Writing in the London Evening Standard, Christian Koch described Millennium Mills as, “a decaying industrial anachronism standing defiant and alone in the surrounding subtopia”. He also quoted another voice, calling this place a “death trap”.
Granted, the building was a rotten shell; but the term death trap hardly seemed fair. Dangerous as it might be, there was still nothing in this derelict mill that one couldn’t prepare for. The wooden floors were rotted through: so you walked on the beams. The only thing that was going to get you killed here was carelessness… and carelessness can be fatal anywhere.
Most of the machinery had been ripped out of the Rank building long ago. In places, it left nothing more than gaping chasms in a wooden floor. In other rooms, the mechanisms had simply been abandoned to rust into oblivion. Fuse boxes clung to the walls with their last strength, rusted chains hung from girders above. An elevator cage sat rotting in a shaft on the fifth floor, its control panel adorned with operation instructions painted in bold, art deco characters.
We passed rows of metal chutes, red-rusted slides that cut down through the levels like demonic corkscrews. These dead, rotten drills had the look of bacteria cells, an army of contagions tearing the host body to shreds and splinters.
Soon enough we came upon the leap of faith that Keïteï had mentioned.
In the angle between this building and the next, a ledge extending from the Premier Mill seemed almost to brush a mirror platform on Millennium Mills. The physics of the crossing were simple enough: climb out of this window, leap from one sill across to the other – an easy distance – and then straight in through a window on the far side.
On closer inspection however, there were other factors to consider. For a start, there was no way of telling how stable the far platform was, until one landed on it. Besides, the window on this side had been tightly secured; the only way out was by squeezing through the space left by a broken pane of glass, lowering head-first down to the narrow ledge beneath, then making a blind jump from one building to the next, at a height of three floors above a hard concrete forecourt.
It could be done, I decided. Probably. To be honest though, I just didn’t fancy the gamble. Instead, we headed up to the roof.
There was almost nothing left of the final flight of steps. Positioned directly beneath the leaking roof door, these wooden stairs had rotted away to a pulpy mush over the decades. Climbing carefully up the parallel supports that had once held the steps, we clambered out at last onto the asphalt roof.
The view from the top was fantastic, a dramatic perch from where we watched the Thames curve gracefully through the docklands and out of sight. We looked out over the river, at the security hut far beneath us, watched as planes came in low above our heads to touch down on a nearby runway. Of course, it wasn’t perfect though – for even at this height, we were dwarfed by the neighbouring bulk of Millennium Mills.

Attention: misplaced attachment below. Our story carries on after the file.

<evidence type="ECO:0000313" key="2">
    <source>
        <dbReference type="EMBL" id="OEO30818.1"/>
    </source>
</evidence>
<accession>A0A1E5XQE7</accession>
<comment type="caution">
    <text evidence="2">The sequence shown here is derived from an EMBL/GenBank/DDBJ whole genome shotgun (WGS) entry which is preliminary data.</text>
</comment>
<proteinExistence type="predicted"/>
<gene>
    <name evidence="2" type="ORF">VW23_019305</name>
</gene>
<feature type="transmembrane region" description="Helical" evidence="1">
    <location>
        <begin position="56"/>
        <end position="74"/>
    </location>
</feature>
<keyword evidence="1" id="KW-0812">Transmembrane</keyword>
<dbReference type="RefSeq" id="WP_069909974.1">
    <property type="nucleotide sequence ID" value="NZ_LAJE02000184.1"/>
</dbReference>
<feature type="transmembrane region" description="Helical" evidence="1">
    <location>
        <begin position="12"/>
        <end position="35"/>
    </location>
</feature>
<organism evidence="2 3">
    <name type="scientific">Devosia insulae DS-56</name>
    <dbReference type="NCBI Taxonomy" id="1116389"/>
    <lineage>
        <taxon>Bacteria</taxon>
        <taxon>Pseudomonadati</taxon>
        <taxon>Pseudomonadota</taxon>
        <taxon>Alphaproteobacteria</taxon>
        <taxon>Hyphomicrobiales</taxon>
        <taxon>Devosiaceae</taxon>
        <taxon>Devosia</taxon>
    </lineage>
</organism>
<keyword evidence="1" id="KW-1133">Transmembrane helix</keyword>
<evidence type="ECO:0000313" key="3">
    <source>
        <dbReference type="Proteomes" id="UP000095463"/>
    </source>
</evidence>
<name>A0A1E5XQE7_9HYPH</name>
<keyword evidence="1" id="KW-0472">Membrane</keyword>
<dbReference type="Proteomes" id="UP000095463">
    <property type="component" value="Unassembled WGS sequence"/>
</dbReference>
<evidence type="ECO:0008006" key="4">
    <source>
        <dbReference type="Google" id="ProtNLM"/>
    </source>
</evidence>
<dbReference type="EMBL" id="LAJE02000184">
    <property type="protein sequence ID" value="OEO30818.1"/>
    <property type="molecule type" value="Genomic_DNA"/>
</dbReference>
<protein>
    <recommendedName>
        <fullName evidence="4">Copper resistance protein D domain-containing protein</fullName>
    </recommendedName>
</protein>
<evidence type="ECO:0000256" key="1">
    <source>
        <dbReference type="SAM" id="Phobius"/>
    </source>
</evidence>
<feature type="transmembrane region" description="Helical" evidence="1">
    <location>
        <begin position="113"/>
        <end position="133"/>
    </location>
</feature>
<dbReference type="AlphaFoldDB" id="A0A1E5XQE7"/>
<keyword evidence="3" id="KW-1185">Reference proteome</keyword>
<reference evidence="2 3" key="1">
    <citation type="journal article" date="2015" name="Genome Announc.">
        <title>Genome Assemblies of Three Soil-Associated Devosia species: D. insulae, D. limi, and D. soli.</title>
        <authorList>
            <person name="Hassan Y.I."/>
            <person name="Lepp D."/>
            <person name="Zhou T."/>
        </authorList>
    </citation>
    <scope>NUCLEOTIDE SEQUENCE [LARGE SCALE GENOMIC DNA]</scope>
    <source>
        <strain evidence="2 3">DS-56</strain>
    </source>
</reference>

There was a sense of achievement to having got this far, to have evaded security and made it all the way to the roof. And yet, caught in the shadow of this larger, more impressive building, it was impossible to shake off the feeling of having earned the silver medal; not a failure by any stretch of the imagination, but rather a reminder that there’s always something bigger and better out there to be explored.
The Fate of Millennium Mills
The Royal Docks were officially closed in 1981, and by the 1990s many of the local businesses had relocated to Tilbury. Much of the remaining buildings, Rank Hovis and CWS Mills, were demolished by the London Docklands Development Corporation. Millennium Mills lost its B and C silos, leaving only the Grade II listed D silo intact.
A massive redevelopment project was proposed in 2001, supported by Silvertown Quays Limited, the London Development Agency and a major Japanese development firm. In 2007 it was approved, with a plan to transform these 59 acres into a new urban centre; the older mills would be demolished as the Millennium building was converted into a block of 400 luxury flats. The plan promised 4,900 new waterfront homes, 2,000 new jobs and even a new London aquarium.
By 2009 however, there was still no sign of any progress. The LDA demanded proof of funds from Silvertown Quays; and when SQA failed to impress, the project was officially cancelled in February 2010.
Since then, Millennium Mills and its sibling, the Rank Hovis Premier Mill building, have remained derelict. Even in their decayed state however, the abandoned mills at the Royal Victoria Dock have become a familiar backdrop in the popular media. Millennium Mills became the setting for the Kafkan ‘Department of Records’ in Terry Gilliam’s Brazil, as well as appearing as a recurring set in the television series Ashes to Ashes.
The site has seen concerts from Jean-Michel Jarre and The Arctic Monkeys, and even appeared as a mission in the video game Splinter Cell. When director Derek Jarman used Millennium Mills as a backdrop for his film The Last of England, the writer Iain Sinclair described the mill as having been, “christened by William Blake and delivered by Albert Speer“.
The Millennium Mills building certainly shares something of Speer’s plan for brutal efficiency; but while this hulking brick mass may well serve as an apt illustration for Blake’s dark satanic mills, it nevertheless stands for something more than that: for once this ruin was a symbol of progress. After all, the Premier Mill, Millennium Mills, these churning wheels that pulsated with the heartbeat of London’s famous dockyards, were themselves once emblematic of an empire.